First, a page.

The Harlem tailor tells his long adventure, from the outlaws to his partnership with Gucci.
“Today we have fun”. It is the first thing that Dapper Dan tells me by shaking my hand in his new atelier in Harlem, the neighborhood where he was born and became famous, first as a gambler, then as a tailor. Since 1982, the year the first workshop was founded, Dapper has changed: the bomber that made him look like his customers, athletes and rappers who wanted to conquer the world, has switched to bespoke suits. “The idea of elegance of American blacks was influenced by Italian immigrants who had made their fortune on the streets of New York, Chicago or Detroit, like Al Capone.” Today she wears a blue night dress, a white shirt with tartan bow tie and a burgundy gilet. The pocket handkerchief, the belt with double-G buckle and the brown leather straps with red and green band are clear: it’s all Gucci.
It is not just a matter of personal taste, because if today Dapper Dan was able to reopen his business almost 30 years after its closure, it is thanks to the Italian brand, driven by the need to make peace with the most controversial tailor in New York. That’s why: during the 2018 Cruise Collection show, Gucci presents a women’s jacket with enormous strangely puffed sleeves, very similar to the one worn by the Olympic champion Diane Dixon in 1989, made by Dapper Dan with Louis Vuitton fabrics. The protest of Dixon on Instagram feeds the accusations of cultural appropriation on social networks, to which the creative director Alessandro Michele responds by talking about homage, even if not declared.
But this is not the usual story about the fashion giant who copies the child without recognizing any merit, because the very creations of Dapper Dan were not exactly original. In the 80s, Harlem’s tailor bought Louis Vuitton, Fendi and Gucci bags in stock, cut out the branded fabrics and created bespoke pieces. For the law it was plagiarism, for customers it was a dream of ascent, expressed with clothes. Dapper sewed jackets, suits and suits thanks to which the logos denied to the blacks of America finally covered their bodies. The aim was not just to prove that we had done it: “My clients did not want to look like the rich white people they saw in the street every day, they wanted to express a personal idea of beauty. , to be able to say, like all the others: I am a human being “.
The rain of illustrious but unattainable logos, the exaggerated details, that bling bling taste were the signals of a value that the citizens of series B had to give themselves. More a heraldry than an aesthetic, an attribute from the aristocracy of the street. It is no coincidence that the first customers are the powerful drug bosses Alpo Martinez and Aize Faison, followed by rappers who are beginning to make a career: LL Cool J, Eric B. & Rakim, Public Enemy, Salt-n-Pepa. The best of hip hop in the 80s, which did not dictate fashion laws like today, but emulated the urban myths of the time: “Yesterday, rappers wanted to dress like gangsters, now it’s the opposite,” says Dapper.
Today everything has changed, starting with the new atelier a few steps from the old, a classic brownstone completely renovated. On the ground floor there is the sitting room and a study surrounded by velvet curtains and red walls, where the fabrics and small parts Gucci gave exclusively to Dapper Dan for his originals, this time perfectly legal: “It is the first time that I have to express my creativity within certain margins, “he says as we sit on the ocher velvet sofa on the first floor, the VIP area where clients’ clothes like Jay-Z and Beyoncé are tried out today. “Thanks to Alessandro Michele, I still have a lot of freedom, because his vision of fashion is as wide as mine … At first I was skeptical, then I realized that we were similar: I have always been out of the mainstream, he came out with force of ideas “.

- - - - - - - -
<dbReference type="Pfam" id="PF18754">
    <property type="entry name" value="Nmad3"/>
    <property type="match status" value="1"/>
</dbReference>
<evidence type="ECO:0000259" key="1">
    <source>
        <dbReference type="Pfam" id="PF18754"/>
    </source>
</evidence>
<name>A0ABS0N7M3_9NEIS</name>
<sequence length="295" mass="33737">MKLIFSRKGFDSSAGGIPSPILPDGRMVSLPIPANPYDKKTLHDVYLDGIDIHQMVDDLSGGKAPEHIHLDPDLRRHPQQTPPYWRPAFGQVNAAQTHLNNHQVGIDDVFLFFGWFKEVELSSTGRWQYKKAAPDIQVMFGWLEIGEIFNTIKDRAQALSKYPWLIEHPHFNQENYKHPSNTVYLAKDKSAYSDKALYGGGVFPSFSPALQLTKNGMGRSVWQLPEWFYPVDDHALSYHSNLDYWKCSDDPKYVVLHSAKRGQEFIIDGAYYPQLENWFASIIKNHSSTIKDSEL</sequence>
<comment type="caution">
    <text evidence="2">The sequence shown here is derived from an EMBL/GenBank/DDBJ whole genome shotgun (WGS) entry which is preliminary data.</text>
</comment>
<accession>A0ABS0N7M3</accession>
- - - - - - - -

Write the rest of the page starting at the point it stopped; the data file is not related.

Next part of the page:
Peace then made with the powerful maison that had made him close shop in 1992. “Now that there is recognition by an influential brand, everyone has rediscovered my story”. A story that will also be in the future Hip Hop Museum of the South Bronx, to which Dapper would like to donate as many archives as possible. “Finding them is not easy, do you have anybody?” He jokes, “I recently found my most famous piece, the Alpo coat, but the owner just got out of jail after 20 years, he found out how much it is worth and wants to keep it tight “. We will also be in the nicest brownstone in the neighborhood, but the old Harlem is still being felt, and it is not something that the new Dapper Dan wants to give up: “In my laboratory was born the first real collaboration between tailor and client, the personalization of the style that today pursue everyone “.
A “bottom-up” fashion that was not simple counterfeiting, but appropriated the symbols of the welfare of others to find a way to self-determination. Here is the political meaning of the flaming style of rappers, which would not have been the same without Dapper. Nas also tells the story in the CNN documentary Fresh dressed, dedicated to the relationship between fashion and hip hop: “If you were going to Louis Vuitton at the time, they would look at you from top to bottom, while at Dap you felt at home, creating something for you you never would have come from Vuitton “.
Today, however, Dap is more exclusive than any boutique, because it only receives by appointment. “Customers are not the same, now the cheapest jacket costs $ 2,700”. Despite the laurels of the present, the Harlem tailor loves to look back. He wrote a memoir for Random House, Sony Pictures will make a film and is now part of the establishment, but he always has the same question in mind: “what is done Dukie, the poor student of The Wire, in the fifth episode of the fifth season: how do I go from this corner of the road to the rest of the world? “.
Article taken from https://www.esquire.com/it/stile/moda-uomo/a23919550/dapper-dan/